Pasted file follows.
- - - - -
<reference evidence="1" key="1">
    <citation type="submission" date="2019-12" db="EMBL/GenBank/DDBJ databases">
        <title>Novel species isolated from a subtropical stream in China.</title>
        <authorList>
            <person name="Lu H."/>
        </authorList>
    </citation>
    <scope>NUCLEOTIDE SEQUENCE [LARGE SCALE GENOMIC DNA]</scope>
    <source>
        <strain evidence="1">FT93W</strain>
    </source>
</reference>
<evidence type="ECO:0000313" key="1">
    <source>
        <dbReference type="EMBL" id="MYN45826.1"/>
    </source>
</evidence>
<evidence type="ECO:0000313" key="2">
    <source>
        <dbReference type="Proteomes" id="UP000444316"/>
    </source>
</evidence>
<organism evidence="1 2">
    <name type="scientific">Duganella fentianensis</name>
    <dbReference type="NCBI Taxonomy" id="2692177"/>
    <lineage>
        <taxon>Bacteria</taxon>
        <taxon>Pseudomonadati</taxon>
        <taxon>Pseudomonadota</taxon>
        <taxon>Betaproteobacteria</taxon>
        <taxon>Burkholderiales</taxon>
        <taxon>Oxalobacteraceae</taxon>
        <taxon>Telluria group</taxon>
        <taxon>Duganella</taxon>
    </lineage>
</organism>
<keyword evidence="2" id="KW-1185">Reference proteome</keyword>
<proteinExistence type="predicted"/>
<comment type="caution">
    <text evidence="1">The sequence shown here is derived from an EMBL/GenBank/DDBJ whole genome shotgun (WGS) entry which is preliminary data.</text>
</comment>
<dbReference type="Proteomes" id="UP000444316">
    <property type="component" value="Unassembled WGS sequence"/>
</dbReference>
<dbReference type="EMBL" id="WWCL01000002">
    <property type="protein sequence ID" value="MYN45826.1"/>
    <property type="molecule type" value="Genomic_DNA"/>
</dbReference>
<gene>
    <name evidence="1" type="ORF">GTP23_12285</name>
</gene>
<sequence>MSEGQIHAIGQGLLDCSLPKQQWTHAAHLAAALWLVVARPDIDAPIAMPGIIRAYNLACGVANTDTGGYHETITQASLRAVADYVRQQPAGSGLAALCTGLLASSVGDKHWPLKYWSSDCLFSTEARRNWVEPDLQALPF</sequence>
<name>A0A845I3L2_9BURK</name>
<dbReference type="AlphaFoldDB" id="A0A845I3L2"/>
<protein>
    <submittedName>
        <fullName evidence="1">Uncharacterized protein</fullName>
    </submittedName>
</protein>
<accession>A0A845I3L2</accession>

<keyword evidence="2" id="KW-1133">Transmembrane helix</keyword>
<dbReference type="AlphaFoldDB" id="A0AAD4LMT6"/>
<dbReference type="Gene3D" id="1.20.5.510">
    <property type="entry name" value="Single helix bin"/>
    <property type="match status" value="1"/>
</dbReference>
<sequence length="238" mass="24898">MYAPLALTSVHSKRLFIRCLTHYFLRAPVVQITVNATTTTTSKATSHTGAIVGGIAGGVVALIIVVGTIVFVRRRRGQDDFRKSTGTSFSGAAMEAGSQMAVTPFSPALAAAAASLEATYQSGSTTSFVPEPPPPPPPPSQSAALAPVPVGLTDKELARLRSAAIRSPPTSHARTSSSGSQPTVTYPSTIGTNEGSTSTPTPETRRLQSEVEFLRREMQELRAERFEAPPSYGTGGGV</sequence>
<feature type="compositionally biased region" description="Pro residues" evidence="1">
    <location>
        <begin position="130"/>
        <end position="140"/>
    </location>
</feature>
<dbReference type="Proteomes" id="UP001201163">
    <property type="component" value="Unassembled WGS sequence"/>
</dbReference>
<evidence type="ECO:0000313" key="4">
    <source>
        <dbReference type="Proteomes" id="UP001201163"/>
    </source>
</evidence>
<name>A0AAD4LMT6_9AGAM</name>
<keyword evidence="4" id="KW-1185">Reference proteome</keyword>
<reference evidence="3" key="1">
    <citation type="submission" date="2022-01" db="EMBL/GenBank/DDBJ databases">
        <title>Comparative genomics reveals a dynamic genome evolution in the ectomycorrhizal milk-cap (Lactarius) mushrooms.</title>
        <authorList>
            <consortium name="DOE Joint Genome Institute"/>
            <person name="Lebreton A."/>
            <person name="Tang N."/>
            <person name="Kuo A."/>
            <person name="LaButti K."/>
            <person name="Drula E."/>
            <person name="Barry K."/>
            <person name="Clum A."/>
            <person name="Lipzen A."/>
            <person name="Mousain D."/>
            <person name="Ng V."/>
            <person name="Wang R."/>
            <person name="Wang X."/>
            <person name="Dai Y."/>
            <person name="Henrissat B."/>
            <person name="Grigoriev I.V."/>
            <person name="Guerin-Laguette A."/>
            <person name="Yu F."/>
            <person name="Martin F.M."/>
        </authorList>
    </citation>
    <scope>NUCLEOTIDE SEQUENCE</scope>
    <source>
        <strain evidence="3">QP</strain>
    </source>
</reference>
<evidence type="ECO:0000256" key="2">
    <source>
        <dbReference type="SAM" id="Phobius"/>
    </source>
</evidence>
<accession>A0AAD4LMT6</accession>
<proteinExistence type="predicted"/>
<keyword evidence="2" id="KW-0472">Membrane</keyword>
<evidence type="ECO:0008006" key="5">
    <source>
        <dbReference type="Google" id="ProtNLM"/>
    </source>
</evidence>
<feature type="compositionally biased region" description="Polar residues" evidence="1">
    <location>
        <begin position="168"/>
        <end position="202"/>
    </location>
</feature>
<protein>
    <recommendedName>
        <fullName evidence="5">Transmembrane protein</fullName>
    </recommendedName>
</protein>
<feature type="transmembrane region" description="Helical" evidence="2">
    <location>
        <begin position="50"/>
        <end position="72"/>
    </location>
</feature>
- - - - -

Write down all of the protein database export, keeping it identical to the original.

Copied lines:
<reference evidence="1" key="1">
    <citation type="submission" date="2019-12" db="EMBL/GenBank/DDBJ databases">
        <title>Novel species isolated from a subtropical stream in China.</title>
        <authorList>
            <person name="Lu H."/>
        </authorList>
    </citation>
    <scope>NUCLEOTIDE SEQUENCE [LARGE SCALE GENOMIC DNA]</scope>
    <source>
        <strain evidence="1">FT93W</strain>
    </source>
</reference>
<evidence type="ECO:0000313" key="1">
    <source>
        <dbReference type="EMBL" id="MYN45826.1"/>
    </source>
</evidence>
<evidence type="ECO:0000313" key="2">
    <source>
        <dbReference type="Proteomes" id="UP000444316"/>
    </source>
</evidence>
<organism evidence="1 2">
    <name type="scientific">Duganella fentianensis</name>
    <dbReference type="NCBI Taxonomy" id="2692177"/>
    <lineage>
        <taxon>Bacteria</taxon>
        <taxon>Pseudomonadati</taxon>
        <taxon>Pseudomonadota</taxon>
        <taxon>Betaproteobacteria</taxon>
        <taxon>Burkholderiales</taxon>
        <taxon>Oxalobacteraceae</taxon>
        <taxon>Telluria group</taxon>
        <taxon>Duganella</taxon>
    </lineage>
</organism>
<keyword evidence="2" id="KW-1185">Reference proteome</keyword>
<proteinExistence type="predicted"/>
<comment type="caution">
    <text evidence="1">The sequence shown here is derived from an EMBL/GenBank/DDBJ whole genome shotgun (WGS) entry which is preliminary data.</text>
</comment>
<dbReference type="Proteomes" id="UP000444316">
    <property type="component" value="Unassembled WGS sequence"/>
</dbReference>
<dbReference type="EMBL" id="WWCL01000002">
    <property type="protein sequence ID" value="MYN45826.1"/>
    <property type="molecule type" value="Genomic_DNA"/>
</dbReference>
<gene>
    <name evidence="1" type="ORF">GTP23_12285</name>
</gene>
<sequence>MSEGQIHAIGQGLLDCSLPKQQWTHAAHLAAALWLVVARPDIDAPIAMPGIIRAYNLACGVANTDTGGYHETITQASLRAVADYVRQQPAGSGLAALCTGLLASSVGDKHWPLKYWSSDCLFSTEARRNWVEPDLQALPF</sequence>
<name>A0A845I3L2_9BURK</name>
<dbReference type="AlphaFoldDB" id="A0A845I3L2"/>
<protein>
    <submittedName>
        <fullName evidence="1">Uncharacterized protein</fullName>
    </submittedName>
</protein>
<accession>A0A845I3L2</accession>

<keyword evidence="2" id="KW-1133">Transmembrane helix</keyword>
<dbReference type="AlphaFoldDB" id="A0AAD4LMT6"/>
<dbReference type="Gene3D" id="1.20.5.510">
    <property type="entry name" value="Single helix bin"/>
    <property type="match status" value="1"/>
</dbReference>
<sequence length="238" mass="24898">MYAPLALTSVHSKRLFIRCLTHYFLRAPVVQITVNATTTTTSKATSHTGAIVGGIAGGVVALIIVVGTIVFVRRRRGQDDFRKSTGTSFSGAAMEAGSQMAVTPFSPALAAAAASLEATYQSGSTTSFVPEPPPPPPPPSQSAALAPVPVGLTDKELARLRSAAIRSPPTSHARTSSSGSQPTVTYPSTIGTNEGSTSTPTPETRRLQSEVEFLRREMQELRAERFEAPPSYGTGGGV</sequence>
<feature type="compositionally biased region" description="Pro residues" evidence="1">
    <location>
        <begin position="130"/>
        <end position="140"/>
    </location>
</feature>
<dbReference type="Proteomes" id="UP001201163">
    <property type="component" value="Unassembled WGS sequence"/>
</dbReference>
<evidence type="ECO:0000313" key="4">
    <source>
        <dbReference type="Proteomes" id="UP001201163"/>
    </source>
</evidence>
<name>A0AAD4LMT6_9AGAM</name>
<keyword evidence="4" id="KW-1185">Reference proteome</keyword>
<reference evidence="3" key="1">
    <citation type="submission" date="2022-01" db="EMBL/GenBank/DDBJ databases">
        <title>Comparative genomics reveals a dynamic genome evolution in the ectomycorrhizal milk-cap (Lactarius) mushrooms.</title>
        <authorList>
            <consortium name="DOE Joint Genome Institute"/>
            <person name="Lebreton A."/>
            <person name="Tang N."/>
            <person name="Kuo A."/>
            <person name="LaButti K."/>
            <person name="Drula E."/>
            <person name="Barry K."/>
            <person name="Clum A."/>
            <person name="Lipzen A."/>
            <person name="Mousain D."/>
            <person name="Ng V."/>
            <person name="Wang R."/>
            <person name="Wang X."/>
            <person name="Dai Y."/>
            <person name="Henrissat B."/>
            <person name="Grigoriev I.V."/>
            <person name="Guerin-Laguette A."/>
            <person name="Yu F."/>
            <person name="Martin F.M."/>
        </authorList>
    </citation>
    <scope>NUCLEOTIDE SEQUENCE</scope>
    <source>
        <strain evidence="3">QP</strain>
    </source>
</reference>
<evidence type="ECO:0000256" key="2">
    <source>
        <dbReference type="SAM" id="Phobius"/>
    </source>
</evidence>
<accession>A0AAD4LMT6</accession>
<proteinExistence type="predicted"/>
<keyword evidence="2" id="KW-0472">Membrane</keyword>
<evidence type="ECO:0008006" key="5">
    <source>
        <dbReference type="Google" id="ProtNLM"/>
    </source>
</evidence>
<feature type="compositionally biased region" description="Polar residues" evidence="1">
    <location>
        <begin position="168"/>
        <end position="202"/>
    </location>
</feature>
<protein>
    <recommendedName>
        <fullName evidence="5">Transmembrane protein</fullName>
    </recommendedName>
</protein>
<feature type="transmembrane region" description="Helical" evidence="2">
    <location>
        <begin position="50"/>
        <end position="72"/>
    </location>
</feature>